On the eve of starting Ibrutinib, can anybody share with me the effects this drug has on blood levels? I have been told all will improve, but in the early days there will be a wobble!! I am to have bloods checked every week initially, I am a little apprehensive, like jumping off the edge of a cliff....... I suppose my greatest concern is possible bleeding , being on long-term warfarin, changing to Tanzaparin, still the risk exists.....

My hospital team are very caring, but as this drug is not readily available in the UK it does create an element of uncertainty. Having said that, I am extremely grateful to have been offered the opportunity to be a named-patient ..... and I hope that my case will ultimately demonstrate the possibilities for future patients.

If any Ibrutinibers out there could offer a few words, I would be most grateful. P.W.

35 Replies

  • I'm just answering your post to move it up the list...so others will see it...

    I'm sure your Imbruvica (ibrutinib) treatment will be fine...


  • thankyou, I am not computer savvy......

  • There are many on ibrutinib who have posted on Http://www.cllforum.com. Some have been on it for several years in trials, while others have just started. It seems that the WBC / ALC tend to go up initially in most patients as the bad cells are forced out of hiding and into the bloodstream. I think it helps to know that ahead of time. It is frightening for patients who have not been forwarned. Joint pain and diarrhea are side effects that many have reported. Most find that these improve with time. I think you are fortunate to have been accepted into a trial of a drug that has already gone through extensive testing. While I'm sure there is more to learn about it, it has proven, so far, to be a miracle drug for some who had no hope and has been very effective I. Patients who held out for it instead of dealing with chemo here in the US. I will be interested in any bleeding issues you might experience, as I am on Coumadin, which would rule ibrutinib/Imbruvica out for me currently.


  • I understand that the heightened WBC/ALC counts are fairly inevitable but often return to normal levels 4-8 weeks after starting treatment.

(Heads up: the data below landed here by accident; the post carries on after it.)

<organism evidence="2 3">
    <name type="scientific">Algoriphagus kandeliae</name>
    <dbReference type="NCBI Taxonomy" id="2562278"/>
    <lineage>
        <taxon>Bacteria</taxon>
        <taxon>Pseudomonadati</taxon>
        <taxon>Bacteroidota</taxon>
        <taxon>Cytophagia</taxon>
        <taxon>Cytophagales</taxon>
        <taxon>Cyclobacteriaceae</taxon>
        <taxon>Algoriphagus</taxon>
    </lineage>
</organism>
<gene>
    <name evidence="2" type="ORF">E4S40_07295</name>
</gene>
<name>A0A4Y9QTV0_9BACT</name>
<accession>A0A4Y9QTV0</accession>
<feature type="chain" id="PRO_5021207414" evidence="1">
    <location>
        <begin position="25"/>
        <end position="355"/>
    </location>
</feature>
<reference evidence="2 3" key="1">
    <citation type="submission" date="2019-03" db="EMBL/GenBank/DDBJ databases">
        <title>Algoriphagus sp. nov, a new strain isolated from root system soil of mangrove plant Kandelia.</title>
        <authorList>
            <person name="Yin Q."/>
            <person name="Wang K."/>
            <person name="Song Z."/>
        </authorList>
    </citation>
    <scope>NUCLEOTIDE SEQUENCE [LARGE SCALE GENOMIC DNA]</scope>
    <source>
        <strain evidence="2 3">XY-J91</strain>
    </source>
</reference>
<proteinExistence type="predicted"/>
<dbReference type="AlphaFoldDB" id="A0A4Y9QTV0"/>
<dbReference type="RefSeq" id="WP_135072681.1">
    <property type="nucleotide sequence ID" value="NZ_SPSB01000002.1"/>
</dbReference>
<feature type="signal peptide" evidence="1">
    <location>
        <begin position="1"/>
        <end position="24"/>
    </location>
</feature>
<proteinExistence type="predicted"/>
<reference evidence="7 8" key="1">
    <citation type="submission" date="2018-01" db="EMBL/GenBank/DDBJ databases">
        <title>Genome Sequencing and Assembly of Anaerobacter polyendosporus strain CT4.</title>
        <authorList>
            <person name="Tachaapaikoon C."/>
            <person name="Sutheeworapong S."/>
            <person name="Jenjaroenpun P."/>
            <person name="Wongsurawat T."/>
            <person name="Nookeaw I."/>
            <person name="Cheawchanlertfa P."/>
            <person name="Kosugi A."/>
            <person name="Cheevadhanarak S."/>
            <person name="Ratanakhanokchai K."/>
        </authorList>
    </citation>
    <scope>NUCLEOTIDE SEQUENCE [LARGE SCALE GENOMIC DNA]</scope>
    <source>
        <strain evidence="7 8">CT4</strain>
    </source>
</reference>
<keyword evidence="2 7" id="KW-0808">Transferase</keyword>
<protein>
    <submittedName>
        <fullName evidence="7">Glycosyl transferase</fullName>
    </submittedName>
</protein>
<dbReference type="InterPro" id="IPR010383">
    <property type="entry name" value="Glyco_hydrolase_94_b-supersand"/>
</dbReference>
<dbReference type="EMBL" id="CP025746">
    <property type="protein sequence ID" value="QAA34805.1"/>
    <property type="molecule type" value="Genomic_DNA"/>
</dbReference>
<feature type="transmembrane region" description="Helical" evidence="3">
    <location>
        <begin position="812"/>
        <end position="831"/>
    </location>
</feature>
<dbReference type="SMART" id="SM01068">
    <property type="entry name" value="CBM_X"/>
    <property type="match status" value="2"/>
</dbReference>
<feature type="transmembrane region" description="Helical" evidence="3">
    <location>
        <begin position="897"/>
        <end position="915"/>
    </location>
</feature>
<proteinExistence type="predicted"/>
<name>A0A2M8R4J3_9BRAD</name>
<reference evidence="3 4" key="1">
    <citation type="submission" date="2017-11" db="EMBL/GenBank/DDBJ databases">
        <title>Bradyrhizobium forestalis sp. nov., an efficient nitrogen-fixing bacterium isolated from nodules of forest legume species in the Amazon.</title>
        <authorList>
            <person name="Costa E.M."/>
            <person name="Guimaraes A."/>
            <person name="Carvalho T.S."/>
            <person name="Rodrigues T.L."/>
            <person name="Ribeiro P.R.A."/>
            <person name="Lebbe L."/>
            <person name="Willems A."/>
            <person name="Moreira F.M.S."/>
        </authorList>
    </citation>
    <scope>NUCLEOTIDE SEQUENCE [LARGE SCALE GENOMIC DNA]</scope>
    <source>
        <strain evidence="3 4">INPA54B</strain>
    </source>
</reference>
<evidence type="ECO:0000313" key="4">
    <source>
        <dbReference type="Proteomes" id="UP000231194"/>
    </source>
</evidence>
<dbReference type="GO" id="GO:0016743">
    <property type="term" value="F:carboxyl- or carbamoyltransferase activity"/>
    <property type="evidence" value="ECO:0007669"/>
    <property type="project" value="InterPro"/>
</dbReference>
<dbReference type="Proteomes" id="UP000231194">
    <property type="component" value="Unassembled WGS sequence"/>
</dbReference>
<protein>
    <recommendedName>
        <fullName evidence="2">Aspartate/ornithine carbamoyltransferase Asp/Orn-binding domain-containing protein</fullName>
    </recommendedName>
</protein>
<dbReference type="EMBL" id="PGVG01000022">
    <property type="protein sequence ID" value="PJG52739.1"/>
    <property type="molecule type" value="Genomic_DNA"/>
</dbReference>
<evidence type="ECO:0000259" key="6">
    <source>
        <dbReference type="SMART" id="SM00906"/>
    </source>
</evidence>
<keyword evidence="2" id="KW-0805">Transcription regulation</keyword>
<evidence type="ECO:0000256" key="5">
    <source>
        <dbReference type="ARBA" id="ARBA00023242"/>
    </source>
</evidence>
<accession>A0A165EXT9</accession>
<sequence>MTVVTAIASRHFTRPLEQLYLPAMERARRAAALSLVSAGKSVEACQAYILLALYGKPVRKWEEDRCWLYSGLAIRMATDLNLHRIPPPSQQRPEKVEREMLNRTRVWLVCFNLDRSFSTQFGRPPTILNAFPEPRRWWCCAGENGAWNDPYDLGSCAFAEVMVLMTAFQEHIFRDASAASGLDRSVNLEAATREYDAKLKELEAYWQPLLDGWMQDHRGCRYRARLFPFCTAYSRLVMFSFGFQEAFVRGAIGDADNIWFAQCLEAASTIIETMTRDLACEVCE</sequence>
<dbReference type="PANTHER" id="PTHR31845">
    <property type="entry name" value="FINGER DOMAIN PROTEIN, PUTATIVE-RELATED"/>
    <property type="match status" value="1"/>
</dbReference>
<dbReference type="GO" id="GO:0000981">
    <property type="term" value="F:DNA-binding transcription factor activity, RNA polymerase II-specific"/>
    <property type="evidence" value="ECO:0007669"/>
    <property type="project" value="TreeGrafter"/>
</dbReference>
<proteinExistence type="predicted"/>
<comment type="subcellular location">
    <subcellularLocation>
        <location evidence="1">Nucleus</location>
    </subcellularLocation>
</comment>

• I have been on Ibrutinib as a named patient for nearly 4 months. Yes, the white blood count did go up to start with but it is going down, quickly at first , gradually now. My large lymph nodes went down quickly and most importantly I am feeling better than I have for several years. No-one knows the long term effects of Ibrutinib but CLL is a somewhat mysterious condition and affects everyone differently. The main thing is to make the most of life and enjoy it while you can

  • thankyou very much

  • My husband has been on Ibrutinib as a named patient for about 2.5 months, about from his lymphocytes, which are still high but coming down, from very high, everything else is back within normal range. He hasn't had any side effects. We are very lucky to be in this situation and really appreciate the opportunity we've had. So wishing you luck with it and hope your results are as good. Just struggling to get travel insurance now because as soon as you mention Ibrutinib, which they've never heard of, the insurance companies run a mile.

  • I started ibrutinib 2 months ago my white count was 3 times higher the then others starting treatment. It was in combo with retuxan.... The treatment caused complication in the beginning and I stopped for two weeks but when I started back it's been fine all my counts are now normal...... I feel like I did ten years ago...... I am in a trial for untreated.

    I have no other health problems and not on medications. And I am 55.

    I just wanted to avoid chemo until I absolutely needed it but I'm feeling confident I never will.

  • thankyou for taking the trouble to reply to me, pw

  • Hello, I am in the US and have been on Ibrutinib for 3+ years, I began in one of the early trials.

    Ibrutinib works by forcing CLL cells out of the lymph nodes and bone marrow and into the blood stream where they die off at a rate just a bit longer than the natural white blood cell life cycle, which is 1~2 weeks. It does NOT increase the number of malignant white cells in your body just those in your blood, which happens to also be the place the docs can easily sample.

    My experience was my white counts more than doubled the first two weeks and were back below the starting treatment measurement within 6~8 weeks, and continued to drop from there although at a slower rate.

    Unfortunately, it takes longer for the bone marrow to clear and hence if you have low red cell and platelet levels it may take several months to a year or more for them to recover to normal levels.

    My only side effects were initial frequent, but not serious, diarrhea which decreased with time. OTC imodium should control it and I found taking a couple of anti-acid tablets (Tums) half an hour or so after taking my pills also seemed to decrease the frequency.

    Hope this helps.

  • thankyou so much for your very welcome comments

  • Just wanted to wish you luck as you start Ibrutinib. My mother will also be starting on it next month so your post was very timely!

  • thankyou so much. it is exciting but tinged with a little apprehension, but so grateful to be given the opportunity. pw

  • That is totally understandable. Fear of the unknown is always anxiety provoking. I am keeping my fingers crossed for you and sending good thoughts. I am so grateful to people like you, who despite the uncertainty and apprehension, forge ahead to make a better future for all of us. I also have CLL so I extend my thanks to you not just on behalf of my mom, but myself also!